This Post begins a series on the book Rules for Radicals by Professor Saul Alinsky. During the 2008 presidential campaign, Barack Obama proudly proclaimed his experience as a community organizer. The professor is known as the Godfather of community organizing. Hillary Clinton wrote her Wellesley College thesis on the life and work of Saul Alinsky. Chris Matthews stated on his MSNBC Hardball program that Saul Alinsky is one of his heroes. Who is this man Alinsky and what did he teach? Let’s go to the book and find out.
At the front of the book, even before the Prologue, Alinsky writes a brief tribute to Lucifer the devil. Alinsky admires the devil, holding him in high regard because he succeeded in winning a kingdom for himself.
The author’s prologue is a litany of misery. In his view, the world is a thoroughly miserable place. The prologue is replete with phrases like these — “the outcome of hopelessness and despair is morbidity” and “there is a feeling of death overhanging the nation”.
Alinsky correctly cites Leftist radicals as completely rejecting the common “goals of a well paid job, suburban home, automobile … and everything else that means success” to others.
Young radicals are unhappy because they see only the faults in the world, and no purpose in life. They are in a constant search for themselves. The middle class and affluent are mired in the likes of divorce and disillusionment. The whole world is such a discouraging place that anyone who is happy in it must be blind.
Alinsky seldom speaks about changing America. He talks mostly about changing the World. His vision of ubiquitous despondency transcends domestic locus.
Revolution with some violence is likely to be required in order to wrest the power of government from those now in control. But revolution must come at the end of the process, not at the beginning. A successful transition of government must be directed like a three act play – first set the stage, then develop the plot, and finally conclude with the main event. The function and duty of a community organizer is to direct this process.
Act I is join the crowd, gain respect, acceptance and legitimacy.
Act II development, spread discontent, build support for Act III
Act III is the revolution itself, which of necessity will be violent.
Alinsky encourages radicals to fight but discourages those who are impatient and want to go directly to Act III. Starting at the conclusion is ineffective and it will never bring success.
Commentary on the Prologue
There can be no doubt about the fact that we are dealing with a very morose individual. Midway through the Prologue it would seem to be a great waste of time to read any further. Just then he puts forth the analogy of the Three Act Play and suddenly begins to make sense.
Act I. Join the crowd, gain respect, acceptance and legitimacy. Of course! We live in a democracy with a prosperous and sizable middle class. Such a large segment of people are not going to surrender the fruits of their labor voluntarily. The goal of complete transformation with redistribution of wealth must begin with stealth.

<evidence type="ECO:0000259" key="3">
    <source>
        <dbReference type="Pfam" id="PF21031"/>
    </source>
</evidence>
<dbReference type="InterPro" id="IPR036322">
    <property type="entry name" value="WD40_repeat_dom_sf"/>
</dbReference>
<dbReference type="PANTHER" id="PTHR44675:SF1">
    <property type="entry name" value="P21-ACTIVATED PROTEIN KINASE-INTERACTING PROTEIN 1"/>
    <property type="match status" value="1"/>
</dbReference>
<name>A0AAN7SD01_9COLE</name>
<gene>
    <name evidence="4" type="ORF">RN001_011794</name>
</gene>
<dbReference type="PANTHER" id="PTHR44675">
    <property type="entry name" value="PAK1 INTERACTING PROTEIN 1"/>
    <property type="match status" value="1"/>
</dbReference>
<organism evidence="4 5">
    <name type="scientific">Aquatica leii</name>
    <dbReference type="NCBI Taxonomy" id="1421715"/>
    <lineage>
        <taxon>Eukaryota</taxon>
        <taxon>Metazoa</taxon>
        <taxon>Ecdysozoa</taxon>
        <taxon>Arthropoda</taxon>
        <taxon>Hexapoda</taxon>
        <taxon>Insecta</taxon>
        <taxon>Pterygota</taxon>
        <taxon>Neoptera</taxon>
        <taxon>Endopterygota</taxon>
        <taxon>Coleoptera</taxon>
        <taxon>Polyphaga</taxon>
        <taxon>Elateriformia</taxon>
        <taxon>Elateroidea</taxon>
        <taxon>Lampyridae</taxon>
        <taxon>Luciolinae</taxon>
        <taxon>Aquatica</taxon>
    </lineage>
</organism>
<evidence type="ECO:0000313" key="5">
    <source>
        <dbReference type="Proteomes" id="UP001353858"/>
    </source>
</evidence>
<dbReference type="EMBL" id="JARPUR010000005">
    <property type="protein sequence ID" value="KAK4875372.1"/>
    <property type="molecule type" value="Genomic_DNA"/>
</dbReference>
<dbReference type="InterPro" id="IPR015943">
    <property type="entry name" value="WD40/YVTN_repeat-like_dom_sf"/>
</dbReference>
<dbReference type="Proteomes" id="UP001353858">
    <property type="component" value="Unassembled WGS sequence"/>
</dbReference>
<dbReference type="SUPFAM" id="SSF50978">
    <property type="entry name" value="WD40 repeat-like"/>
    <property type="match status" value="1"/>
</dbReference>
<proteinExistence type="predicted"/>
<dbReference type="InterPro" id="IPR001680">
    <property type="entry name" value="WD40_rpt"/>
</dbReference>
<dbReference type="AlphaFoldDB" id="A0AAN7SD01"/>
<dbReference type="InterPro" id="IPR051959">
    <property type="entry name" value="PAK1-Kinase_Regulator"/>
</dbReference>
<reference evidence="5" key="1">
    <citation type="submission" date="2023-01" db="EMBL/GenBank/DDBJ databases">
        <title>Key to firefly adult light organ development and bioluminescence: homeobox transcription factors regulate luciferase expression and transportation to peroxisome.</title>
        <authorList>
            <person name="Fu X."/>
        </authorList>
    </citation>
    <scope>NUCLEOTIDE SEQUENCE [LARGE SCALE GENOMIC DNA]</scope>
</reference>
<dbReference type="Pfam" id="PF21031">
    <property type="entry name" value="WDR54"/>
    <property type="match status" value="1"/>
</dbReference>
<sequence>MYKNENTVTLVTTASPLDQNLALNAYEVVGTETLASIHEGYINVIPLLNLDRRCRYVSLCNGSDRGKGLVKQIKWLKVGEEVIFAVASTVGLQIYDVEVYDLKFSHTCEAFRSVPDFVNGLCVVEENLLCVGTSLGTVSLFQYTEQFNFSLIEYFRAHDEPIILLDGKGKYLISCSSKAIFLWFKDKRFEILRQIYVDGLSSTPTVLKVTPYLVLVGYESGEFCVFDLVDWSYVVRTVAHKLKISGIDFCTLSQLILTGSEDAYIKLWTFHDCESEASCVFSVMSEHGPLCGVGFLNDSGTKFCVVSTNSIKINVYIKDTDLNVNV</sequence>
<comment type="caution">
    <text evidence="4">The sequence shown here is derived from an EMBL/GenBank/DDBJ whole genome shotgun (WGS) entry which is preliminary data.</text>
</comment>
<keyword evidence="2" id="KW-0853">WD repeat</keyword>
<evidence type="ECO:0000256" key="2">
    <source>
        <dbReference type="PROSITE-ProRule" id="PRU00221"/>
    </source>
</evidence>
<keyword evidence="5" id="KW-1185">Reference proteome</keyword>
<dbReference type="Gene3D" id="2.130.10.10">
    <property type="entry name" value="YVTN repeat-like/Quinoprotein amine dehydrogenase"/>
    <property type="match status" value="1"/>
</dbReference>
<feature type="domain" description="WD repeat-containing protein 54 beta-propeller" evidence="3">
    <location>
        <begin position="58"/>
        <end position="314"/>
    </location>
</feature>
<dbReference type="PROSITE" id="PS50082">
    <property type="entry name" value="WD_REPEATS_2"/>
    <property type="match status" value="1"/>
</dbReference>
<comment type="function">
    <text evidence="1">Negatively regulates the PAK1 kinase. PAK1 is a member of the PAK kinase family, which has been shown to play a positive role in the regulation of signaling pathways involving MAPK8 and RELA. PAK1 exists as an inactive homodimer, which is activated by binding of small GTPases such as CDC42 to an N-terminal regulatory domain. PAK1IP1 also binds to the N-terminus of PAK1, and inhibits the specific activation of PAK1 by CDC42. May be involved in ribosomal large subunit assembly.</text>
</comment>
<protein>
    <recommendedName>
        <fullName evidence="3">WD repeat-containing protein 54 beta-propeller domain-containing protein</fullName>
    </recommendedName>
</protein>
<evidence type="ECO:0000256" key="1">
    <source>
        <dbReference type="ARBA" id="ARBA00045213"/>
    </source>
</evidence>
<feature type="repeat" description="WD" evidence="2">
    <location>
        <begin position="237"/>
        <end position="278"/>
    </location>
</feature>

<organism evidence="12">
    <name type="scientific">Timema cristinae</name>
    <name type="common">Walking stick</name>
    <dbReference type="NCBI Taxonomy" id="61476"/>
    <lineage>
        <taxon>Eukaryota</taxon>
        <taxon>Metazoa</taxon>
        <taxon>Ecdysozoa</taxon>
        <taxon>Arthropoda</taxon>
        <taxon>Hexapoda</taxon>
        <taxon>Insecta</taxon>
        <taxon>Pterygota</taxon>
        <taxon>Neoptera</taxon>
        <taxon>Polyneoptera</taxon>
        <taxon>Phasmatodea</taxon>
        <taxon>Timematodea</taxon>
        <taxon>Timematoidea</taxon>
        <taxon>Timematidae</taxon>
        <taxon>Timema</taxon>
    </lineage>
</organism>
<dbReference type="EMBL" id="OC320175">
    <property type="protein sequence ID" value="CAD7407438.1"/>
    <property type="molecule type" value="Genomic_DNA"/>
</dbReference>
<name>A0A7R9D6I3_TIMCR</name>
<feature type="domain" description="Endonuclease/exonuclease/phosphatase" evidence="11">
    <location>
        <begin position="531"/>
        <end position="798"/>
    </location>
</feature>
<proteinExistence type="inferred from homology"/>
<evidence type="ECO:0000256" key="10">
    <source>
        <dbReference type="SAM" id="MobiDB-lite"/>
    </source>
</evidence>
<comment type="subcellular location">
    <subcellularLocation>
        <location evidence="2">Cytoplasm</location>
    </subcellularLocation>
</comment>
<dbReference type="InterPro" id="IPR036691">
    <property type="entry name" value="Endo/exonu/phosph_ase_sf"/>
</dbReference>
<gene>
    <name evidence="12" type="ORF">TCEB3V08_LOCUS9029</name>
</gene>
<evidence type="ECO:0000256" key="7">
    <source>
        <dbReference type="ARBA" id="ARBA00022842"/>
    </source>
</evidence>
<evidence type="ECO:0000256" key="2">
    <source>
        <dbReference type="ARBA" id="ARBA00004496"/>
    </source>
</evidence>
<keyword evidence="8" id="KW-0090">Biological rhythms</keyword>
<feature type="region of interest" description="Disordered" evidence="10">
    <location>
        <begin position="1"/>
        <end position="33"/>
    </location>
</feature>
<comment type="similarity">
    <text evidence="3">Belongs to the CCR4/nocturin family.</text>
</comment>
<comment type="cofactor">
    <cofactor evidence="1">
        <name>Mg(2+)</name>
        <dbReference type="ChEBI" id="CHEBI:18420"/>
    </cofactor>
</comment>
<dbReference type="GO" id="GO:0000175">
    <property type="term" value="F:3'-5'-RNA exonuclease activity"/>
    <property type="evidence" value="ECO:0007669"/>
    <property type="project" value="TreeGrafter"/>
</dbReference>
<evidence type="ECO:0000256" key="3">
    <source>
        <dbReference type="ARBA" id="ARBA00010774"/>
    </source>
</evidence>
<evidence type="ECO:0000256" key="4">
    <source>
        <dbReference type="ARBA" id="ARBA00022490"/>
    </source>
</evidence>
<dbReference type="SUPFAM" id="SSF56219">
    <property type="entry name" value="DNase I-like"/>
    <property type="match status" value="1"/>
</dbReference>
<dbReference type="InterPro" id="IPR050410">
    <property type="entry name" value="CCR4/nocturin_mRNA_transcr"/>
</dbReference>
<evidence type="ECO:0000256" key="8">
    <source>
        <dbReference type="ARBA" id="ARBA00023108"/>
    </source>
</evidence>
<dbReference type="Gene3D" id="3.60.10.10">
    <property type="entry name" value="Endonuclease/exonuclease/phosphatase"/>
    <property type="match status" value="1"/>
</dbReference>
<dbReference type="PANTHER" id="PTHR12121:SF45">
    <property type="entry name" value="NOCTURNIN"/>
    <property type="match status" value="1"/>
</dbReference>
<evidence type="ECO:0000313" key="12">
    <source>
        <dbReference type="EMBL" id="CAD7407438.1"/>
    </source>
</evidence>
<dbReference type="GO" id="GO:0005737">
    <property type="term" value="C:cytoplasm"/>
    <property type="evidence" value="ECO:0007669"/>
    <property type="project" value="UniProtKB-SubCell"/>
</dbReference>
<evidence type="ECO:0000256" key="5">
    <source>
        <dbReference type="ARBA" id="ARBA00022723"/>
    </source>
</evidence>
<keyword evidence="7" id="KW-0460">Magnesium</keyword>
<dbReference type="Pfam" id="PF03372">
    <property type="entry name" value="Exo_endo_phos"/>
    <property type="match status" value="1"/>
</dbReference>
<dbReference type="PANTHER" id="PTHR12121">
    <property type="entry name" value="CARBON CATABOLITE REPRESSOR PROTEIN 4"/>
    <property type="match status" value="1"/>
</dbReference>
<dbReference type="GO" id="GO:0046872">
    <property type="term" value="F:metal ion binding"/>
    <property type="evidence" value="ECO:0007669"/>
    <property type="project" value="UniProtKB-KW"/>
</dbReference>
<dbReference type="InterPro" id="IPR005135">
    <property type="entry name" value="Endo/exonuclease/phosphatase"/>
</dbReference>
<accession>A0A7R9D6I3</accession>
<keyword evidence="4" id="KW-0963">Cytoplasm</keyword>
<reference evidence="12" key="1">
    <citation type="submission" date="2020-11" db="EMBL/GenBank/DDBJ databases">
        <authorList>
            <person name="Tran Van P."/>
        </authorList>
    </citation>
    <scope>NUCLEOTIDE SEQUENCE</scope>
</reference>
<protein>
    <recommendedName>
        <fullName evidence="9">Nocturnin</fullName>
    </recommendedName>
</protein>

“The American people will never knowingly adopt socialism, but under the name of liberalism they will adopt every fragment of the socialist program until one day America will be a socialist nation without ever knowing how it happened.” A statement generally accredited to Norman Thomas, six time candidate for president on the Socialist Party ticket.
Obama completed Act I with his election.
Act II is development, spread discontent, build support for Act III. Contented people do not cry for change. Therefore discontent must be sown and spread across as wide a spectrum of the population as possible. We see this today in class warfare by which Obama pits American against American. The rich, the banks, the oil companies are all made out to be enemies of the people, every one, without exception. Even riling up the Catholic Church has its advantages providing it does not cost Obama the election. To solve that, the whole contraception issue is laid on the opposition.
Act II is where we are now. Understanding what Act II is all about answers a lot of questions. For one, harmony is not an objective, quite the opposite. Later in the book, Alinsky tells the community organizer that the establishment will label him an agitator and they will be correct. That is the job of a community organizer. Act II is about fomenting unrest and building passion for change. It is not possible to completely transform a democratic government when most of the people are content and united.
Act III is the revolution itself and Alinksy says violence is inevitable because both power and possessions will need to be wrested from those who have them and they will fight violently to keep it. There is now general agreement among Socialist leaders today on Acts I and II but they are split on Act III. Francis Scott Piven argues for the violent revolution option and the sooner the better. The other school argues that attempts to overthrow the standing government by militant violence are destined to fail. But with stealth and patience working within the democratic process America can be led to succumb into a socialist state at the ballot box.
Alinsky is basically in the non-militant camp but with the caveat that some violence will be unavoidable at the very end to complete the transformation.